Experimental: Meet the 2013 RFT Music Award Nominees
The 2013 Riverfront Times Music Showcase is this weekend! Think of it as St. Louis music's own official holiday and consider this the season. Throughout May we at RFT Music have been working hard to make our cases for all 130 bands and artists nominated for an RFT Music Award this year in 26 categories. Read on and get yourself acquainted, and we'll see you at the showcase (check out this post for the full schedule)!
Britches crams atonal sound into neat rhythmic boxes. Guitarist Marty Reutter belts like a twisted choir boy through processed vocals. Bryant Hoban's nasty waves of bass build under Andrew Carter's subtle but heavy percussion. Carter's beats take on minimalist melody through low toms and sharp snares. This power trio rips like a broken keyboard, smelling of burnt circuits. The whole affair repeats in zen-like fashion, breaking only to build in variations. Ever the schizophrenics, Britches break the occasional set with long squalls of static and hum. Reutter's moaning throat cuts through rumbling strings, and off-mic screams stab deep with sporadic bursts.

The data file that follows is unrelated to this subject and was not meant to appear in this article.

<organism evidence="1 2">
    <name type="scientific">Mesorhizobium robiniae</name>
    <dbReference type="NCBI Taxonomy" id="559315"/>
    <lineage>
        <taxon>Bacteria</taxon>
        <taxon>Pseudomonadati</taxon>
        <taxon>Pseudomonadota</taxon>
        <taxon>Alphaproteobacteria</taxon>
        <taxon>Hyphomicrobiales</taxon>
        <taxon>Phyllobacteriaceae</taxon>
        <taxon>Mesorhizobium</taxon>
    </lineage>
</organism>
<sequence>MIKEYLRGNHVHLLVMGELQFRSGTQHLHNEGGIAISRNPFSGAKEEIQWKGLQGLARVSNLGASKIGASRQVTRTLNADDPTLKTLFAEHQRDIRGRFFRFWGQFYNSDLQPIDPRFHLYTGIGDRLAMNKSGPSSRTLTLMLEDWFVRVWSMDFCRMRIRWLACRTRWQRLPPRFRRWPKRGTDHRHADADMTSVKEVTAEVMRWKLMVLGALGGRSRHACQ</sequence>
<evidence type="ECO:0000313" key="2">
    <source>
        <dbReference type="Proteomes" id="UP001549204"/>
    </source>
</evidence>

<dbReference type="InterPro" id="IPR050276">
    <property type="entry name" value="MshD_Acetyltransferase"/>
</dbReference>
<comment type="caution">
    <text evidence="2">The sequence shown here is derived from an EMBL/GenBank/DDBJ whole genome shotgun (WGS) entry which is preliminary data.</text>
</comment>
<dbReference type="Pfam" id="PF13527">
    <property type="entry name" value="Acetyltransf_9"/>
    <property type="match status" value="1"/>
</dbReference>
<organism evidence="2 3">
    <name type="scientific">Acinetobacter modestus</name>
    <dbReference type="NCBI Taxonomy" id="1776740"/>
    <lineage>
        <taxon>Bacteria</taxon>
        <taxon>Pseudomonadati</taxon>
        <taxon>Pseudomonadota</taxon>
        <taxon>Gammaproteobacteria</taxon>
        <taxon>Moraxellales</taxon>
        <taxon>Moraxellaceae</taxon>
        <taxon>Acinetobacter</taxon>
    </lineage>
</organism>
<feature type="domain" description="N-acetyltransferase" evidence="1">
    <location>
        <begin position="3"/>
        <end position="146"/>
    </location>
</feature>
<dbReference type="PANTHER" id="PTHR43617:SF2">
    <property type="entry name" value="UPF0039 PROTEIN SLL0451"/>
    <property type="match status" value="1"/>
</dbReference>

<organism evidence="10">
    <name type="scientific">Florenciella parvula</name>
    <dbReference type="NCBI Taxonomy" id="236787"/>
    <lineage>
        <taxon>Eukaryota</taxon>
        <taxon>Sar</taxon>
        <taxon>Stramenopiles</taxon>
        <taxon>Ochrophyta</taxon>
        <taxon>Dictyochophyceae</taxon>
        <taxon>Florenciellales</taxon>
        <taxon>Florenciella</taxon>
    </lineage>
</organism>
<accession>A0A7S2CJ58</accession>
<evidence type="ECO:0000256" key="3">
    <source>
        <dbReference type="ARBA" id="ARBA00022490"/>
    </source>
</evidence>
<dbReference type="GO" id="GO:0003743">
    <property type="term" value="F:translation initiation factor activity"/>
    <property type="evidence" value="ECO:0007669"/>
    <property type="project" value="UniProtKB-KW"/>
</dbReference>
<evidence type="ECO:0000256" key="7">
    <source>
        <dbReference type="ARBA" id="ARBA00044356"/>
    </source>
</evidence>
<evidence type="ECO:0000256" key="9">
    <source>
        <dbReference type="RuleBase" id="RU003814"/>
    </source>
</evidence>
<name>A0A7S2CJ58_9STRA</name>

Darin Gray presently operates in the realms of free improvisation, jazz, noise and so on. Watching the bassist in person is a reminder of Gray's hardcore punk roots as a member of abrasive proto-math rock band The Dazzling Killmen. He is a frighteningly cathartic performer, feeding off the energy of his collaborators and pushing his own abilities to violent extremes. Gray is an expert of prepared bass, the practice of conjuring textures from his instrument using cymbals, sticks, trumpet mouthpieces and any other device that makes sound. Often, his techniques are multi-faceted, with a single action causing a cacophony of sympathetic vibrations like an instrument designed by Rube Goldberg in collaboration with Dr. Seuss. At these times, the scariest aspect of Darin Gray's performance is the thought of what other sonic possibilities are lurking through his skull.
You could probably fill your iPod with nothing but solo releases from Eric Hall and still run out of room before you got to his collaborative work with other musicians. Last year he was put in charge of curating a massive installment of musical pairings at Laumeier Sculpture Park - and he actually pulled it off. That alone demands attention, but it wasn't enough for Eric Hall. He is constantly working on his craft - not so much for the fans as for his own sanity. It is pure, and it is good, but Hall's fans already know that. This is brilliant music for eager ears.